SEO Blunder that will get you in trouble
Taking advantage of search engine optimization (SEO) is perhaps the best way to distinguish your brand from the hundreds or thousands of companies within your same sector. When websites perform well within the search results, they’ll receive an increase in website traffic that will undoubtedly lead to greater exposure, better leads, and a huge influx in sales. But elevating your business to the first pages of the search engine results pages (SERPS) is a delicate balance and a difficult task. With so many companies competing for the coveted positions, you’ll want to ensure you’re doing everything you can to increase your chances of ranking well. Additionally, you’ll want to be sure you’re avoiding anything that can work against you, or get you penalized by the search engines. The following post covers some of the main things you should stay clear of when optimizing your website for SEO.
- The Google mechanism:
When it comes to SEO, Google uses certain algorithms to crawl websites and determine which ones deserve to be in the top rankings, and which ones are doing something wrong. While Google’s major “core” updates usually occur once a year or so, Google’s basic filters are constantly evolving, even on a day-to-day basis. Crawler’s work exhaustively to audit websites and reward those that adhere to Google’s rules, while penalizing those that don’t.
- SEO blunders to avoid:
It’s essential that every business remain aware of the dos and don’ts of SEO, and update their websites as needed. Even one small mistake could make a site’s rankings drop significantly overnight! The following list includes some of the SEO mistakes you’ll want to steer clear of.
1. Broken links:
Broken links are links that lead to nowhere. They’re links that send visitors on your site to a page that’s no longer there. If you’ve ever gotten a 404 error message or the like, you’ll know how frustrating these broken links can be.
Not only are broken links bad from a user experience point of view, they will serve to get you actively punished by Google’s algorithms. Not to mention, these look very unprofessional! Scan for broken links regularly to ensure your site doesn’t fall prey to this major no-no. There are plenty of free link-checking software out there, so there’s never an excuse to have 404 pages as part of your site.
2. Keyword stuffing: Keyword stuffing is a common mistake many businesses make. Keyword stuffing is exactly what it sounds like— filling your content with keywords in a manner that’s unnatural, just to get them in. Using the right keywords is probably the best thing you can do to increase your ranking, but if they’re not implemented correctly they can end up working against you. Such is the case when you use too many of them.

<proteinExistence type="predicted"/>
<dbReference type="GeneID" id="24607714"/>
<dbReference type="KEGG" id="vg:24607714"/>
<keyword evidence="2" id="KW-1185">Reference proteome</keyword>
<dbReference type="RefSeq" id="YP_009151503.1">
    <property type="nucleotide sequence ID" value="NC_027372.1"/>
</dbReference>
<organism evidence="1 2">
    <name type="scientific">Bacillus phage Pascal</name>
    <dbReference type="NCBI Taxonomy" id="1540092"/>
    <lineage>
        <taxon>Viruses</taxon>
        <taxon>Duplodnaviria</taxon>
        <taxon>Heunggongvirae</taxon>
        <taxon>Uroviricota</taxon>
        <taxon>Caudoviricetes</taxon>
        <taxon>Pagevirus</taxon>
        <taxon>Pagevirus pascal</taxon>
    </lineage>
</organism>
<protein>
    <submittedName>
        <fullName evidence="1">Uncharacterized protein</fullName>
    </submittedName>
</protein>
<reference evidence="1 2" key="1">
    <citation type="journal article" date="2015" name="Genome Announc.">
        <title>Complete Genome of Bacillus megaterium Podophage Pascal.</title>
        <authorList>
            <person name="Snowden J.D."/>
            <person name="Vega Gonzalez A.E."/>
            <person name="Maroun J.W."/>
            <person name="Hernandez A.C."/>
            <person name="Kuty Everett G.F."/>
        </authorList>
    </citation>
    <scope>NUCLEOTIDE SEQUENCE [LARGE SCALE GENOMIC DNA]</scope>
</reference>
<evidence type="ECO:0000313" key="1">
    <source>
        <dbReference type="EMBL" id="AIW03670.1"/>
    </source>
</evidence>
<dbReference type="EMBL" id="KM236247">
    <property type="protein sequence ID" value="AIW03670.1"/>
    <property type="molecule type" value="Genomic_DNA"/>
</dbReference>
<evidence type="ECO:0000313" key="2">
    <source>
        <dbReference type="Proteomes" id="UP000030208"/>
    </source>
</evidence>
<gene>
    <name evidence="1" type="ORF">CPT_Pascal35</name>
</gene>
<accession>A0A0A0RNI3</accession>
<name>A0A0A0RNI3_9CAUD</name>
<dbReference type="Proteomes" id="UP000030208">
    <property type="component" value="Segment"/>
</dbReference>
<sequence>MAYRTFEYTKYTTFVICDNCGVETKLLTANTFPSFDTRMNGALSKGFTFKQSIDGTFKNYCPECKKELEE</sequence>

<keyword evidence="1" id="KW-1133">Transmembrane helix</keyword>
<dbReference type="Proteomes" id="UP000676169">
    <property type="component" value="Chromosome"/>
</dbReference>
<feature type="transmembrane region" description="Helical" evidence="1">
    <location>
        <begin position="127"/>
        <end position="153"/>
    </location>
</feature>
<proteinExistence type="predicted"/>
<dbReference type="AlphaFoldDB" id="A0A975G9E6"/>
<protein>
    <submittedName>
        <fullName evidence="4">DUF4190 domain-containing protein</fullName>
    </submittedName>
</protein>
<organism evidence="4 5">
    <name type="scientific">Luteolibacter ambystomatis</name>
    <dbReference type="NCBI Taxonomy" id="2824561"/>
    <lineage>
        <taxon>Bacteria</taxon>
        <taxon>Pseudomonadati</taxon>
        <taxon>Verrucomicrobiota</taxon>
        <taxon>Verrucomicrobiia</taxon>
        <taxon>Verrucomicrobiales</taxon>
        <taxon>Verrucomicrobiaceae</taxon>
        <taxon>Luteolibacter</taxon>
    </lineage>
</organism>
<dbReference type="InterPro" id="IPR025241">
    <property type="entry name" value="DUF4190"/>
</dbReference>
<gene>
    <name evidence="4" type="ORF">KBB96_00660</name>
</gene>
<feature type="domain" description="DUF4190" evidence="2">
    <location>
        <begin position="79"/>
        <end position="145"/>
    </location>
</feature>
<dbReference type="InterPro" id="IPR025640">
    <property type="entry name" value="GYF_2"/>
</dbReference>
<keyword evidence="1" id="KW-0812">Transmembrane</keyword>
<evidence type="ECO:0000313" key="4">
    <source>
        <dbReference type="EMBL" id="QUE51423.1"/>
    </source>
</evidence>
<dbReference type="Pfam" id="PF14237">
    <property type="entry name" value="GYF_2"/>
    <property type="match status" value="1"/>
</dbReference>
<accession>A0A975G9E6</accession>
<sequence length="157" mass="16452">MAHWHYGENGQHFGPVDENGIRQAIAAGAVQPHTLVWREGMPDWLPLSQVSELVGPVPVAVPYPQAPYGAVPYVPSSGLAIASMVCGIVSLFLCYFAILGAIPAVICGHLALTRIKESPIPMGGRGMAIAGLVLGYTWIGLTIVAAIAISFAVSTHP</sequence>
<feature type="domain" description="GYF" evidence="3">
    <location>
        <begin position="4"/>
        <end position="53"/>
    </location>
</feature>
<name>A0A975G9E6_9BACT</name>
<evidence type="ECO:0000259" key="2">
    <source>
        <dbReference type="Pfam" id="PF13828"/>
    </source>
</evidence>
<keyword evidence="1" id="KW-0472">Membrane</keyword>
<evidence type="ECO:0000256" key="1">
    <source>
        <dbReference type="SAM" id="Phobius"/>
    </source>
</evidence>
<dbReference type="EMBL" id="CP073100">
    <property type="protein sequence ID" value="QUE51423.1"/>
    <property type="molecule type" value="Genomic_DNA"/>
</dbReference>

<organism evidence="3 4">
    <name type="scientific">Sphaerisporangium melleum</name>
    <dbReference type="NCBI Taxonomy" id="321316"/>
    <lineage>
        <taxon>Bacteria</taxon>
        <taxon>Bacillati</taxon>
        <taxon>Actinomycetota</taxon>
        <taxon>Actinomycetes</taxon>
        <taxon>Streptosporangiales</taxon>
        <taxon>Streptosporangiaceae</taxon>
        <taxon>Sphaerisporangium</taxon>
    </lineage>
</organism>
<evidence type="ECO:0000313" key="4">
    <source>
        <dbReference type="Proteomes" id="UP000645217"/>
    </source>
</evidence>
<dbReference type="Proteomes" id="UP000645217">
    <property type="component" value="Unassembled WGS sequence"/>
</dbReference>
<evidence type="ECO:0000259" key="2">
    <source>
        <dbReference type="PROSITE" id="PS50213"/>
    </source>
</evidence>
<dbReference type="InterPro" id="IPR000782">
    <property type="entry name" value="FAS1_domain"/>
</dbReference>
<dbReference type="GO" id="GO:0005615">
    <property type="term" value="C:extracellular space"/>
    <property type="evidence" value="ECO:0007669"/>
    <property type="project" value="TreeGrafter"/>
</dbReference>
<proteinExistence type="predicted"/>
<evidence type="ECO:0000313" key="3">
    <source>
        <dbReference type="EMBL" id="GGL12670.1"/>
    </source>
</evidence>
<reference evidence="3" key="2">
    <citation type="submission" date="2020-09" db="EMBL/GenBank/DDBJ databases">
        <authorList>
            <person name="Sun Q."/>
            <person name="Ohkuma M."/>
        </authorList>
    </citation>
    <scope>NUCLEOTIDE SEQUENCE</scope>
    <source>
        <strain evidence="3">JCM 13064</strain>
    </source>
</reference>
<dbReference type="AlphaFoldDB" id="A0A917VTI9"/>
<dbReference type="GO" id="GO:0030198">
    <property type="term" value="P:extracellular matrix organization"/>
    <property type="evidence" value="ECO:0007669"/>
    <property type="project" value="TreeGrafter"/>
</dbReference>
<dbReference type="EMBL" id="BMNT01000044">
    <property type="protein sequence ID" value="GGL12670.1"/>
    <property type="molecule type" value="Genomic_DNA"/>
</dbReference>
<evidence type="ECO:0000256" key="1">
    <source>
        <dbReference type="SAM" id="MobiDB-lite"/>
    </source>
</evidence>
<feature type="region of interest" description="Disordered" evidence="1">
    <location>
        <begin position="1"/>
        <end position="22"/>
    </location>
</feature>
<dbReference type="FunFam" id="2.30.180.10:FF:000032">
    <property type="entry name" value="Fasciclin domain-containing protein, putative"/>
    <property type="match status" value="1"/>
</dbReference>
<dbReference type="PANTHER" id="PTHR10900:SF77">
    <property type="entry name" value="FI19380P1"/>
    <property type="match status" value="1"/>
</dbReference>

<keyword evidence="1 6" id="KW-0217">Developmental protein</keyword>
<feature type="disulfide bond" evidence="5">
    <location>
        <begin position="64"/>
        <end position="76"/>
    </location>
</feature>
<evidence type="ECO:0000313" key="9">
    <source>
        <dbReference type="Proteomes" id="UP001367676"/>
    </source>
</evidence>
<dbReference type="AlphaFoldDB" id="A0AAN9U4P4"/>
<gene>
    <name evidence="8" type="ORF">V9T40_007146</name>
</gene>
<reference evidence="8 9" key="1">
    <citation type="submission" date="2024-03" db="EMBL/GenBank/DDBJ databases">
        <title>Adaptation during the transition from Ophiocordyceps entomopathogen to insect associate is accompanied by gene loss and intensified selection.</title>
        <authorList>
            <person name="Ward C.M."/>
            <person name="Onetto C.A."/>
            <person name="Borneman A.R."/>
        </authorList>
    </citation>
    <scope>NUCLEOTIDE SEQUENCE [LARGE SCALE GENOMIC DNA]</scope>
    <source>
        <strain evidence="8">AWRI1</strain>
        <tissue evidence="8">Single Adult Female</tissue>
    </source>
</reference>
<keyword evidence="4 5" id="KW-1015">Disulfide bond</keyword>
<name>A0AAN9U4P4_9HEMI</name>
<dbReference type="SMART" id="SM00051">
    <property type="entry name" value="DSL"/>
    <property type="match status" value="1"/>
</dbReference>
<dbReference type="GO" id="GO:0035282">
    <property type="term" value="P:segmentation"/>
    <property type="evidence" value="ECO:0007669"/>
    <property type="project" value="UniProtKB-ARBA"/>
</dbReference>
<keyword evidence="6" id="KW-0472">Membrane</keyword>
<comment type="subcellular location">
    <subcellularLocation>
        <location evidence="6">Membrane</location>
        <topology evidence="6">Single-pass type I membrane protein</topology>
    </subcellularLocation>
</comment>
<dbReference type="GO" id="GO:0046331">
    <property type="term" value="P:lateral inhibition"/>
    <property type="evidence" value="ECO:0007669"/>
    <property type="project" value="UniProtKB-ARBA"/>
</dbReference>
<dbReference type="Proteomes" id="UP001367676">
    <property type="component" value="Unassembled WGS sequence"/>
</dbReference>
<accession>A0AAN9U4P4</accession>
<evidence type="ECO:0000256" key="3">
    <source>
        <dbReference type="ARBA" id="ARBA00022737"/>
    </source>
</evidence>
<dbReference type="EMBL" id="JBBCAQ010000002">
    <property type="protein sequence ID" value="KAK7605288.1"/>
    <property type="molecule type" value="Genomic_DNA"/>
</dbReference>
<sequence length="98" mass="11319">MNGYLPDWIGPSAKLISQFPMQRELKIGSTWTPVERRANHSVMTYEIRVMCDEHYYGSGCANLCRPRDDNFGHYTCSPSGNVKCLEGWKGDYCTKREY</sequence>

More is not always better— and if you use more keywords than is necessary, you’ll find yourself getting less of the results you want. Don’t write content with the soul intention of getting keywords in. Instead, write content that first and foremost focuses on the things your audience will need and want.
3. A missing sitemap: A sitemap is a file that lists the various URLs that go into making up a site. These maps allow Google and other search engines to crawl sites more efficiently, and therefore it’s important that you have one.
These guides also make it easier for other visitors to navigate your site. Site maps can be created in a variety of formats, and then submitted to Google.
4. Bad anchor text: Anchor text is the text on a page that’s used to insert the hyperlink to either an internal or external link. Anchor text is used to give visitors and crawlers alike a brief description of what the link is regarding. It was previously a good idea to include as many keywords as possible in anchor text, however that has since changed. Now, the best practices for anchor texts is to ensure its to-the-point and relevant to the link in question, not generic, and not too keyword-heavy (it should flow naturally).
5. Cloaking: Cloaking occurs when words are disguised on the page, either intentionally or unintentionally. This is usually done when words and phrases are written in the same color as the background, making them blend in and become unnoticeable to visitor’s eyes.
Cloaking used to be popular when it wasn’t outright penalized to do so, and developers would use it as a means to include as many keywords as possible. However, these days, even if these hidden words aren’t visible to the naked eye, they are discoverable by the crawlers, and they will result in hefty penalties against your rankings.
6. A non-responsive site: Responsive web design means creating a website that is operational across all devices. Responsive websites “respond” to the device they’re visited on, and are configured to whatever specifications will best serve that device. If you visit a website on your smartphone that hasn’t been optimized for mobile— you’ll know it!
Responsive web design means never having to worry that your visitors will have trouble using your site based on the browser and device they’re using. With over half of internet users browsing mainly from a mobile device, responsive web design has never been more essential— and will only continue to increase in importance. It’s not just individuals that will recognize if your website isn’t responsive— Google knows too, and they’ll make sure you’re punished for not having a site that’s functional across all devices.
While following SEO best practices will get you rewarded, failing to pay attention to them will work against you. Staying away from the above mistakes will help you stay on Google’s good side, and help your website increase in the rankings.